Dr Verchere is a pediatric plastic surgeon at BC Children’s Hospital, a clinical associate professor at the University of British Columbia, and a member of the consultative staff at Vancouver General Hospital (UBC). She has been a member of the BCMJ Editorial Board since 2009.
What profession might you have pursued, if not for medicine?
High school teacher or clothing designer. I do have occasional rock star fantasies, though.
Which talent would you most like to have?
To be able to sing in public without seeing people cringe.
What do you consider your greatest achievement?
To have helped create our family—marrying a great husband and raising three interesting, creative kids.
Who are your heroes?
People who just get on with doing the right thing, despite politics, press, or pressure.
What is your idea of perfect happiness?
Reading a good book on a quiet warm day in my garden while nursing a glass of Kettle Valley pinot gris and not feeling guilty about it.
What is your greatest fear?
That I will have early dementia.
What is the trait you most deplore in yourself?
Lots—impatience, stubbornness, and procrastination probably lead the list.
What characteristic do your favorite patients share?
Easy smiles and openness.
On what occasion do you lie?
When telling the whole truth will be too hurtful and lying won’t have major implications.
Which words or phrases do you most overuse?
What is your most marked characteristic?
What medical advance do you most anticipate?
Off-the-shelf, permanent, full-thickness skin substitute for treatment of burns.
What do you most value in your colleagues?
Honesty, communication, sense of humor, and teamwork.
Who are your favorite writers?
Too many books, too little time. I have had hundreds of favorites in different genres in different phases of my life from Madeleine L’Engle, Bryce Courtenay, Harper Lee, Agatha Christie, and Stephen King to Emily Bronte, Stuart McLean, Arthur Hailey, Maya Angelou, Jodie Picoult, and Douglas Coupland.
What is your greatest regret?
Sweating the small stuff.
How would you like to die?
In my sleep in my eighties with no fuss.
What is your motto?
Make happiness and honesty true priorities.
Above is the information needed to cite this article in your paper or presentation. The International Committee
of Medical Journal Editors (ICMJE) recommends the following citation style, which is the now nearly universally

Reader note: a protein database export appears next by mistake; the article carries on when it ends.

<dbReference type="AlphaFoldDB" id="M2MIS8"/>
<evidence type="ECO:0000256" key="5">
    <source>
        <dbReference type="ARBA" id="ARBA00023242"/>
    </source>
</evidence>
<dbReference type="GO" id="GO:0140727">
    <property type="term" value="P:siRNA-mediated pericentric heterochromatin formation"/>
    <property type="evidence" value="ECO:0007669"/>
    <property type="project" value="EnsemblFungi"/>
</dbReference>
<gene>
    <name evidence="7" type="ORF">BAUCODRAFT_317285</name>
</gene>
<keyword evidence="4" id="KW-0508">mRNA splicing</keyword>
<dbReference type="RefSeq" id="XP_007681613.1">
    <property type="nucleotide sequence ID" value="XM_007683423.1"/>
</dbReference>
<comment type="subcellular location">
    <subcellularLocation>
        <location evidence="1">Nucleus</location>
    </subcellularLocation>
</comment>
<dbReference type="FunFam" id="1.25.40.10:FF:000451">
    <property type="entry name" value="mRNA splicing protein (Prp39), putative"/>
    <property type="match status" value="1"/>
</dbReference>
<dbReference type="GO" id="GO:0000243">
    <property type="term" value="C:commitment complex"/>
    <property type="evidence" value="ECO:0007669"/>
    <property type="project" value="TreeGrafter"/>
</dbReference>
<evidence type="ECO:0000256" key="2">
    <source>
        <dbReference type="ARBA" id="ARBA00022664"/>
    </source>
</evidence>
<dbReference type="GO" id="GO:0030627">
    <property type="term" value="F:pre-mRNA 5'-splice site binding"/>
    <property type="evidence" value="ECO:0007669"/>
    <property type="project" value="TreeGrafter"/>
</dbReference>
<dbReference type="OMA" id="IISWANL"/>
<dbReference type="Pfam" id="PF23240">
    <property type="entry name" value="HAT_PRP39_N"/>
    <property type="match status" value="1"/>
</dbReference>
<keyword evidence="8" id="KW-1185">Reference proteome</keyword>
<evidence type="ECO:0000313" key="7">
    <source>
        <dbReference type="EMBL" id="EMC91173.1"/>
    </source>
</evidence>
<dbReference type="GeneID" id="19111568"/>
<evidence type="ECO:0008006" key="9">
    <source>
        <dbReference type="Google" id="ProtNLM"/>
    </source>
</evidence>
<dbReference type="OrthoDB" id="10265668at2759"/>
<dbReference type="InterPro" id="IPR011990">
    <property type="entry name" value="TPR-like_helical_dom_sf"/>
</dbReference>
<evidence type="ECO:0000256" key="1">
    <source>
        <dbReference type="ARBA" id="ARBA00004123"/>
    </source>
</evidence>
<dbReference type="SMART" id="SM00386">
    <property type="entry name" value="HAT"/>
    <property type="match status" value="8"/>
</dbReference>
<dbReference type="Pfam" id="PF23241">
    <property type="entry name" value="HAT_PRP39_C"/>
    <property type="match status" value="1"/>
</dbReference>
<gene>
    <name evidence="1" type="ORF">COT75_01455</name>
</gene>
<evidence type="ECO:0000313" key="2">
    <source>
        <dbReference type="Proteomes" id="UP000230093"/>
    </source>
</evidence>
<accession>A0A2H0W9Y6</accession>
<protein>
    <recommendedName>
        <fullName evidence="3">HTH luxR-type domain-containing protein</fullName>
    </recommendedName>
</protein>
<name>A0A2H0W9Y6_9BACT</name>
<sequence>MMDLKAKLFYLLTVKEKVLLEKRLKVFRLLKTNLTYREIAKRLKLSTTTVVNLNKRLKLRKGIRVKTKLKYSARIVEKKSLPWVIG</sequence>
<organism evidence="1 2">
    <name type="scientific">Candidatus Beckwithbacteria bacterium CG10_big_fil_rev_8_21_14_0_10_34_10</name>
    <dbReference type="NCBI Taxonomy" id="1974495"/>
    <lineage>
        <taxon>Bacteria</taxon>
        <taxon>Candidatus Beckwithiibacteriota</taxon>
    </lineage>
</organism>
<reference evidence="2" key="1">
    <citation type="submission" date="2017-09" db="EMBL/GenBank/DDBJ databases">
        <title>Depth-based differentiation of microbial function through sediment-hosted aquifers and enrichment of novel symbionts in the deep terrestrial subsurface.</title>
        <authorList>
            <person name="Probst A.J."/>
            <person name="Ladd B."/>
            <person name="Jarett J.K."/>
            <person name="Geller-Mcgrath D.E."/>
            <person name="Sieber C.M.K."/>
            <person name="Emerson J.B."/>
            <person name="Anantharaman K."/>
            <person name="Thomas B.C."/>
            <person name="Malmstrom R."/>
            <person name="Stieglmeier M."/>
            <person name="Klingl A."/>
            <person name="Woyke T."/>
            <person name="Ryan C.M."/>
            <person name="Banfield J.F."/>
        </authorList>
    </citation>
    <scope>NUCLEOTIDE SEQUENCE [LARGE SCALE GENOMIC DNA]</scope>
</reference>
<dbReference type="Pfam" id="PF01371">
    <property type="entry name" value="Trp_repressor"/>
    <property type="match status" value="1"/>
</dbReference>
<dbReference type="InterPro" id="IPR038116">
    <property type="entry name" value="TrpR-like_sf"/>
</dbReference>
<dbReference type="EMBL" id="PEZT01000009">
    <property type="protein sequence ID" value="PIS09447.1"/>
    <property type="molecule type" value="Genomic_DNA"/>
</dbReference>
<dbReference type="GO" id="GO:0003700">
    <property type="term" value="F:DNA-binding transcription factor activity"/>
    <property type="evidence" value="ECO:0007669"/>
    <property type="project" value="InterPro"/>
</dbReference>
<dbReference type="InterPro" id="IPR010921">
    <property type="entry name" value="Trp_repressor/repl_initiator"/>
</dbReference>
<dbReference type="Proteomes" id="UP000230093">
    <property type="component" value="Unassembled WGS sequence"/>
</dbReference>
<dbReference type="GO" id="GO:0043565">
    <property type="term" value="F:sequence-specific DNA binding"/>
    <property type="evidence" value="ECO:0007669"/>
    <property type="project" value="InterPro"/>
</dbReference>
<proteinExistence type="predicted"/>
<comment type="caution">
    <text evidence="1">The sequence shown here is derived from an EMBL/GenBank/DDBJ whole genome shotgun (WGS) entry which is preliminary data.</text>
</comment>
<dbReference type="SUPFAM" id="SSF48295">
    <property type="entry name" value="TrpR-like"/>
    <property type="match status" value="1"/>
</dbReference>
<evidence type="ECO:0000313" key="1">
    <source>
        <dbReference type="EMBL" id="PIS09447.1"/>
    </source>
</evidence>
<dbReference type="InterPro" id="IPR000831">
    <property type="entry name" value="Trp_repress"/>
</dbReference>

accepted citation style for scientific papers:
Halpern SD, Ubel PA, Caplan AL, Marion DW, Palmer AM, Schiding JK, et al. Solid-organ transplantation in HIV-infected patients. N Engl J Med. 2002;347:284-7.
About the ICMJE and citation styles
The ICMJE is small group of editors of general medical journals who first met informally in Vancouver, British Columbia, in 1978 to establish guidelines for the format of manuscripts submitted to their journals. The group became known as the Vancouver Group. Its requirements for manuscripts, including formats for bibliographic references developed by the U.S. National Library of Medicine (NLM), were first published in 1979. The Vancouver Group expanded and evolved into the International Committee of Medical Journal Editors (ICMJE), which meets annually. The ICMJE created the Recommendations for the Conduct, Reporting, Editing, and Publication of Scholarly Work in Medical Journals to help authors and editors create and distribute accurate, clear, easily accessible reports of biomedical studies.
An alternate version of ICMJE style is to additionally list the month an issue number, but since most journals use continuous pagination, the shorter form provides sufficient information to locate the reference. The NLM now lists all authors.
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For more information on the ICMJE Recommendations for the Conduct, Reporting, Editing, and Publication of Scholarly Work in Medical Journals, visit www.icmje.org